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Never Say Die

Chapter One

 
Zoey Morgan had once heard the cynical adage, "Any day you don't wake up in a chalk outline is a good day." Oh, yeah? she thought now. What if that was precisely where you awoke? What kind of a day was it then?

Obviously, your last.

Though the jury was actually still out on whether Zoey would die that day. They hadn't drawn the final ring around her yet. But they were about to leave her for dead.

"Breathe, baby, breathe," one of the paramedics muttered.

She was breathing. Couldn't he tell? The measured beats of the CPR rolled through her body like waves, cresting at points along her nervous system in sensations too raw to be anything less than real. Her chest felt sore from the pounding, though it reassured her when it began again. It meant they hadn't given up.

"She's gone, Bob," the other EMT said.

"Not yet, Garry," Bob argued, before pinching Zoey's nose and breathing along with her.

Damn right--not yet. This had to be some kind of mistake--isn't that the cliché people use when they can't comprehend what's happening to them? One minute Zoey was running down the street; the next, she was ready for a body bag.

Bob pressed his hand to her carotid. "Come on, honey, beat for daddy."

"She's DRT, bud," Garry said.

She'd been around enough medics to know DRT meant, dead right there. Fear clutched her throat when Bob's sigh of surrender dissolved into silence. Deadly silence. How funny that she knew the fear so well. She'd spent so long denying any familiarity with weakness, Zoey convinced herself she wouldn't recognize it again, yet she and fear were instantly one.

What was happening here? This wasn't some after-death experience she was having. No light at the end of the tunnel. Though Zoey couldn't open her eyes, all her other senses registered with startling clarity. She felt every throbbing muscle in her body, even if she didn't recall what had happened to make them feel so battered. She heard the traffic sounds in the street, the hushed whispers in the crowd that had gathered around where she lay on the pavement. She knew damn well this was the here and the very now.
An atheist in danger of being buried in her foxhole called out to her Maker. Please, God...if you're there...don't let me die. Not this far from the finish line.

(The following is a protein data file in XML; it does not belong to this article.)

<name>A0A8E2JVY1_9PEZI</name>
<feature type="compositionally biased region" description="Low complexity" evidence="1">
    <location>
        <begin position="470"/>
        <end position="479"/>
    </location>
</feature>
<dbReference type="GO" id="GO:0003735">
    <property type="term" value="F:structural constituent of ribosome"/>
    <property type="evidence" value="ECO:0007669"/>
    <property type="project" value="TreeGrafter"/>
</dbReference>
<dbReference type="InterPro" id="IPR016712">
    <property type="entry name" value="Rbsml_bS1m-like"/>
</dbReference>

However simple the entreaty sounded, it was hard for her to form. Appeals didn't come easily to Zoey. Especially when the last time she needed help this badly, no one heard her cries.
She waited. Nothing. Disappointment washed over her, though not surprise.

Then footsteps approached. "I'm Detective Luis Peña, San Diego PD Homicide," a man said. "And this is Dale Terry. We were passing and thought we'd see if you needed any help."

Garry laughed. "This girl needs your help more than she needs ours now."

Funny man.

Someone gasped. "Lou, look--it's her!"

"Carajo! You're right, Dale," Lou sputtered. "It is her."

"You know this woman?" Bob asked.

"We don't exactly--" Lou began.

But his partner cut him off. "She's not dead, is she?" that Dale-guy demanded. "She can't be dead."
"There's no one who can't be dead," Garry said with a sardonic chuckle.
Dale must have grabbed him. Zoey felt Garry's body yanked across her own. "Listen, pal, you don't know who you're talking about," he insisted. "This woman's body will still be going strong when yours and mine are dust."
Finally, someone who believed in her. Remind me someday to have this guy's baby, shake his hand--something, Zoey thought. Thanks to him she might actually have a someday.

"Look, I'm sorry you had to find her like this," Garry said, rushing the words together. "But trust me, she's ready for a tag."

It still came down to her. Summoning every bit of her indomitable will, Zoey threw it all into one effort to attract their attention.

"Did you see that?" Dale asked. "She moved her foot."

"Hey, man, they twitch," Garry said.

"I'm telling you, she moved," Dale said, stronger now.

"Detective," Garry began, "maybe your friend--"

"I saw it, too," Detective-Lou said, though even Zoey could hear in his voice that he hadn't.

"Look, I'll settle this," Garry snapped. "I'll stick a catheter in an artery, then you'll see. When they're dead, nothing pumps. Get it?" Garry threw all his anger into shoving the needle in. That bruise would prove she was still alive--if they didn't embalm her first.

Silence again. This time less deadly.

"Shit, Bob! She's got a pulse," Garry shouted. "She's alive!"

Relief was a drug. She'd be addicted for life.

Garry shouted for everyone to clear the area and prepped Zoey for transport to the hospital. With her job was done, Zoey allowed her mind to drift. The cops who happened to pass just when she needed them--was that chance? Or had someone finally heard and answered her prayer? And though she felt churlish and ungrateful, she couldn't help but wonder, Why now, and not then?

What did it matter? She was alive. Sucking down the oxygen that flowed through the mask they slipped over her face, Zoey thought that nothing would ever worry her so much again.

Except what she overheard when they pushed her gurney into the ambulance.

"Detective, I saw the car that hit her," some quivering old-lady voice said. "You'll never guess who was driving it."

"Someone you know, ma'am?" Lou asked.

"Someone everyone knows. And it wasn't an accident, either. I'd swear he was trying to kill her."

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